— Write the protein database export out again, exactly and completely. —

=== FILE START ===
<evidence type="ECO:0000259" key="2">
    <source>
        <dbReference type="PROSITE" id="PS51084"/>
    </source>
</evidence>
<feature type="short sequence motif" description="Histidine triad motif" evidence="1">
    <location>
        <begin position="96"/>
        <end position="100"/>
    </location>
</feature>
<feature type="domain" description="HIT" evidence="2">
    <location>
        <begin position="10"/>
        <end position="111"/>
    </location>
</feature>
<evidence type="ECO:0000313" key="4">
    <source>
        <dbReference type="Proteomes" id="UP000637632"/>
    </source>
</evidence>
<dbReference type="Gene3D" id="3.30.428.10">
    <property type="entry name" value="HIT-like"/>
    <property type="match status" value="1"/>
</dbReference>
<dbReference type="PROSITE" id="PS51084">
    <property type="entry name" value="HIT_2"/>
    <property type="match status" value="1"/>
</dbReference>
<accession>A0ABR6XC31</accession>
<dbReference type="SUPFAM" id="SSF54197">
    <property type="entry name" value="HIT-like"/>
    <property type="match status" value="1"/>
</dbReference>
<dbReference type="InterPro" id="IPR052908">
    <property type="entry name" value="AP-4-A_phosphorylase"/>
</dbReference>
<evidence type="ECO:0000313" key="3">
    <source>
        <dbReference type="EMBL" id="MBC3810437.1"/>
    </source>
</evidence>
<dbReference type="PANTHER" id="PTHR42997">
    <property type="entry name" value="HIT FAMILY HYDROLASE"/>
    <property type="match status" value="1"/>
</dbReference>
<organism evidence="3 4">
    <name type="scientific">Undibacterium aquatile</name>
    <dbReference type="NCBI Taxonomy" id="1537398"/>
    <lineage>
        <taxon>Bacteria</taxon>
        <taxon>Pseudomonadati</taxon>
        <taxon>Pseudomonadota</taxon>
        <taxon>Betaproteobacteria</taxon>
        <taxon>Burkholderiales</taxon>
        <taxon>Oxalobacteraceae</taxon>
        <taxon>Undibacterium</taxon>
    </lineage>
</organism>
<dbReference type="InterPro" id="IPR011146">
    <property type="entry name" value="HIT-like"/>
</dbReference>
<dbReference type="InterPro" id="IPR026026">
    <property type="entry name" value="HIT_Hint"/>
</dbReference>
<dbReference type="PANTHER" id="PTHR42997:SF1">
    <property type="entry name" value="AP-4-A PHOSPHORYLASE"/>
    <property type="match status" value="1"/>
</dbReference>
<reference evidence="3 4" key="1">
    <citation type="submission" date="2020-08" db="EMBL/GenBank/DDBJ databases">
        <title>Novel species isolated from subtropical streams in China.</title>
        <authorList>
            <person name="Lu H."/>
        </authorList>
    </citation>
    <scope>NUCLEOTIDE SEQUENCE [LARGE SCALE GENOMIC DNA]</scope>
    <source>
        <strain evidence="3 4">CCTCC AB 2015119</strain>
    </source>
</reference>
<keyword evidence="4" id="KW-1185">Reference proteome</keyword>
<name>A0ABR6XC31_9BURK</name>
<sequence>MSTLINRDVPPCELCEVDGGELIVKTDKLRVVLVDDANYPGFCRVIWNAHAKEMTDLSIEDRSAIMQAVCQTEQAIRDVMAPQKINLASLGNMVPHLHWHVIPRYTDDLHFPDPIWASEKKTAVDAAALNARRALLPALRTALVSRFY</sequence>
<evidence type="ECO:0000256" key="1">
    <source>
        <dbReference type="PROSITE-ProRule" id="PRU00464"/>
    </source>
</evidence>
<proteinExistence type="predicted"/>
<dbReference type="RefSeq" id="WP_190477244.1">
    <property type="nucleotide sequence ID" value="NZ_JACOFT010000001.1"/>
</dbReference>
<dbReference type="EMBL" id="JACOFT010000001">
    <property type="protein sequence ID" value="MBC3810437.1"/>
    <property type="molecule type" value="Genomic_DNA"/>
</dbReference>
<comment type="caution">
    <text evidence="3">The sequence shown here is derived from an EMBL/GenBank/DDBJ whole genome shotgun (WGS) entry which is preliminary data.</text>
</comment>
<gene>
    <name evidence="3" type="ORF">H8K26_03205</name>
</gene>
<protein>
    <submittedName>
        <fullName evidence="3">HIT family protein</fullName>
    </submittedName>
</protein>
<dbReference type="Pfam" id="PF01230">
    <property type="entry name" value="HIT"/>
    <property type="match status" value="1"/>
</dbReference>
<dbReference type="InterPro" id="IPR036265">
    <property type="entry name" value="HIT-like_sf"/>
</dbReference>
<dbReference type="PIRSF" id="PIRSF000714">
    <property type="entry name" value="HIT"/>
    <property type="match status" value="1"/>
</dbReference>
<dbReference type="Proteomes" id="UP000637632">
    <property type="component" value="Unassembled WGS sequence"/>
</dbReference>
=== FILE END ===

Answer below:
<evidence type="ECO:0000259" key="2">
    <source>
        <dbReference type="PROSITE" id="PS51084"/>
    </source>
</evidence>
<feature type="short sequence motif" description="Histidine triad motif" evidence="1">
    <location>
        <begin position="96"/>
        <end position="100"/>
    </location>
</feature>
<feature type="domain" description="HIT" evidence="2">
    <location>
        <begin position="10"/>
        <end position="111"/>
    </location>
</feature>
<evidence type="ECO:0000313" key="4">
    <source>
        <dbReference type="Proteomes" id="UP000637632"/>
    </source>
</evidence>
<dbReference type="Gene3D" id="3.30.428.10">
    <property type="entry name" value="HIT-like"/>
    <property type="match status" value="1"/>
</dbReference>
<dbReference type="PROSITE" id="PS51084">
    <property type="entry name" value="HIT_2"/>
    <property type="match status" value="1"/>
</dbReference>
<accession>A0ABR6XC31</accession>
<dbReference type="SUPFAM" id="SSF54197">
    <property type="entry name" value="HIT-like"/>
    <property type="match status" value="1"/>
</dbReference>
<dbReference type="InterPro" id="IPR052908">
    <property type="entry name" value="AP-4-A_phosphorylase"/>
</dbReference>
<evidence type="ECO:0000313" key="3">
    <source>
        <dbReference type="EMBL" id="MBC3810437.1"/>
    </source>
</evidence>
<dbReference type="PANTHER" id="PTHR42997">
    <property type="entry name" value="HIT FAMILY HYDROLASE"/>
    <property type="match status" value="1"/>
</dbReference>
<organism evidence="3 4">
    <name type="scientific">Undibacterium aquatile</name>
    <dbReference type="NCBI Taxonomy" id="1537398"/>
    <lineage>
        <taxon>Bacteria</taxon>
        <taxon>Pseudomonadati</taxon>
        <taxon>Pseudomonadota</taxon>
        <taxon>Betaproteobacteria</taxon>
        <taxon>Burkholderiales</taxon>
        <taxon>Oxalobacteraceae</taxon>
        <taxon>Undibacterium</taxon>
    </lineage>
</organism>
<dbReference type="InterPro" id="IPR011146">
    <property type="entry name" value="HIT-like"/>
</dbReference>
<dbReference type="InterPro" id="IPR026026">
    <property type="entry name" value="HIT_Hint"/>
</dbReference>
<dbReference type="PANTHER" id="PTHR42997:SF1">
    <property type="entry name" value="AP-4-A PHOSPHORYLASE"/>
    <property type="match status" value="1"/>
</dbReference>
<reference evidence="3 4" key="1">
    <citation type="submission" date="2020-08" db="EMBL/GenBank/DDBJ databases">
        <title>Novel species isolated from subtropical streams in China.</title>
        <authorList>
            <person name="Lu H."/>
        </authorList>
    </citation>
    <scope>NUCLEOTIDE SEQUENCE [LARGE SCALE GENOMIC DNA]</scope>
    <source>
        <strain evidence="3 4">CCTCC AB 2015119</strain>
    </source>
</reference>
<keyword evidence="4" id="KW-1185">Reference proteome</keyword>
<name>A0ABR6XC31_9BURK</name>
<sequence>MSTLINRDVPPCELCEVDGGELIVKTDKLRVVLVDDANYPGFCRVIWNAHAKEMTDLSIEDRSAIMQAVCQTEQAIRDVMAPQKINLASLGNMVPHLHWHVIPRYTDDLHFPDPIWASEKKTAVDAAALNARRALLPALRTALVSRFY</sequence>
<evidence type="ECO:0000256" key="1">
    <source>
        <dbReference type="PROSITE-ProRule" id="PRU00464"/>
    </source>
</evidence>
<proteinExistence type="predicted"/>
<dbReference type="RefSeq" id="WP_190477244.1">
    <property type="nucleotide sequence ID" value="NZ_JACOFT010000001.1"/>
</dbReference>
<dbReference type="EMBL" id="JACOFT010000001">
    <property type="protein sequence ID" value="MBC3810437.1"/>
    <property type="molecule type" value="Genomic_DNA"/>
</dbReference>
<comment type="caution">
    <text evidence="3">The sequence shown here is derived from an EMBL/GenBank/DDBJ whole genome shotgun (WGS) entry which is preliminary data.</text>
</comment>
<gene>
    <name evidence="3" type="ORF">H8K26_03205</name>
</gene>
<protein>
    <submittedName>
        <fullName evidence="3">HIT family protein</fullName>
    </submittedName>
</protein>
<dbReference type="Pfam" id="PF01230">
    <property type="entry name" value="HIT"/>
    <property type="match status" value="1"/>
</dbReference>
<dbReference type="InterPro" id="IPR036265">
    <property type="entry name" value="HIT-like_sf"/>
</dbReference>
<dbReference type="PIRSF" id="PIRSF000714">
    <property type="entry name" value="HIT"/>
    <property type="match status" value="1"/>
</dbReference>
<dbReference type="Proteomes" id="UP000637632">
    <property type="component" value="Unassembled WGS sequence"/>
</dbReference>